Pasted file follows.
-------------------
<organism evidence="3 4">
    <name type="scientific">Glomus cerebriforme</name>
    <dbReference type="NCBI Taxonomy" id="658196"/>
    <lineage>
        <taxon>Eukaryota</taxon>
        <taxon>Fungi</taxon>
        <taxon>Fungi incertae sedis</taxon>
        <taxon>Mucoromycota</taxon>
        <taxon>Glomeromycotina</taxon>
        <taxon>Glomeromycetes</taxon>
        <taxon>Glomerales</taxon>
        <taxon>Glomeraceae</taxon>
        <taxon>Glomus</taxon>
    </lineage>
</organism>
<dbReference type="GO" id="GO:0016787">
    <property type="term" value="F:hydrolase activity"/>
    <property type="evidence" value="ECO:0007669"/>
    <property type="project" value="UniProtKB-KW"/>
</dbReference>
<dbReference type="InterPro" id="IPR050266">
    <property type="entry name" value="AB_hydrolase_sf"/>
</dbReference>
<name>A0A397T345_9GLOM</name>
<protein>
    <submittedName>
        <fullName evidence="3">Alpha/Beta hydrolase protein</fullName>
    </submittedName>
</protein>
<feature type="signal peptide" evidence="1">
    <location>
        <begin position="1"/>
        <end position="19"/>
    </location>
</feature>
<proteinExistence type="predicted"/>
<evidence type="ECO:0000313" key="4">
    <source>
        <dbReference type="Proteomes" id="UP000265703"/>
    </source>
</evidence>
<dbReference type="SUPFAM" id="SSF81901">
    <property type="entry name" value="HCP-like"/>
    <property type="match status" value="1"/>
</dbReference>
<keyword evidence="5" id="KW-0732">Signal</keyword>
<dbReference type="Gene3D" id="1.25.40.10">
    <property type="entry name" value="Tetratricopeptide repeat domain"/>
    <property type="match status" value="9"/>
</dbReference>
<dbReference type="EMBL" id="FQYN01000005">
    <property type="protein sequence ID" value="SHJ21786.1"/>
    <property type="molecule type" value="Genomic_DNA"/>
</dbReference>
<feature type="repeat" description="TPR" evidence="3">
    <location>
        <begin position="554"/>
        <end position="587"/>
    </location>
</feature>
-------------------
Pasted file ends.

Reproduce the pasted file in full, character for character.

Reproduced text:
<organism evidence="3 4">
    <name type="scientific">Glomus cerebriforme</name>
    <dbReference type="NCBI Taxonomy" id="658196"/>
    <lineage>
        <taxon>Eukaryota</taxon>
        <taxon>Fungi</taxon>
        <taxon>Fungi incertae sedis</taxon>
        <taxon>Mucoromycota</taxon>
        <taxon>Glomeromycotina</taxon>
        <taxon>Glomeromycetes</taxon>
        <taxon>Glomerales</taxon>
        <taxon>Glomeraceae</taxon>
        <taxon>Glomus</taxon>
    </lineage>
</organism>
<dbReference type="GO" id="GO:0016787">
    <property type="term" value="F:hydrolase activity"/>
    <property type="evidence" value="ECO:0007669"/>
    <property type="project" value="UniProtKB-KW"/>
</dbReference>
<dbReference type="InterPro" id="IPR050266">
    <property type="entry name" value="AB_hydrolase_sf"/>
</dbReference>
<name>A0A397T345_9GLOM</name>
<protein>
    <submittedName>
        <fullName evidence="3">Alpha/Beta hydrolase protein</fullName>
    </submittedName>
</protein>
<feature type="signal peptide" evidence="1">
    <location>
        <begin position="1"/>
        <end position="19"/>
    </location>
</feature>
<proteinExistence type="predicted"/>
<evidence type="ECO:0000313" key="4">
    <source>
        <dbReference type="Proteomes" id="UP000265703"/>
    </source>
</evidence>
<dbReference type="SUPFAM" id="SSF81901">
    <property type="entry name" value="HCP-like"/>
    <property type="match status" value="1"/>
</dbReference>
<keyword evidence="5" id="KW-0732">Signal</keyword>
<dbReference type="Gene3D" id="1.25.40.10">
    <property type="entry name" value="Tetratricopeptide repeat domain"/>
    <property type="match status" value="9"/>
</dbReference>
<dbReference type="EMBL" id="FQYN01000005">
    <property type="protein sequence ID" value="SHJ21786.1"/>
    <property type="molecule type" value="Genomic_DNA"/>
</dbReference>
<feature type="repeat" description="TPR" evidence="3">
    <location>
        <begin position="554"/>
        <end position="587"/>
    </location>
</feature>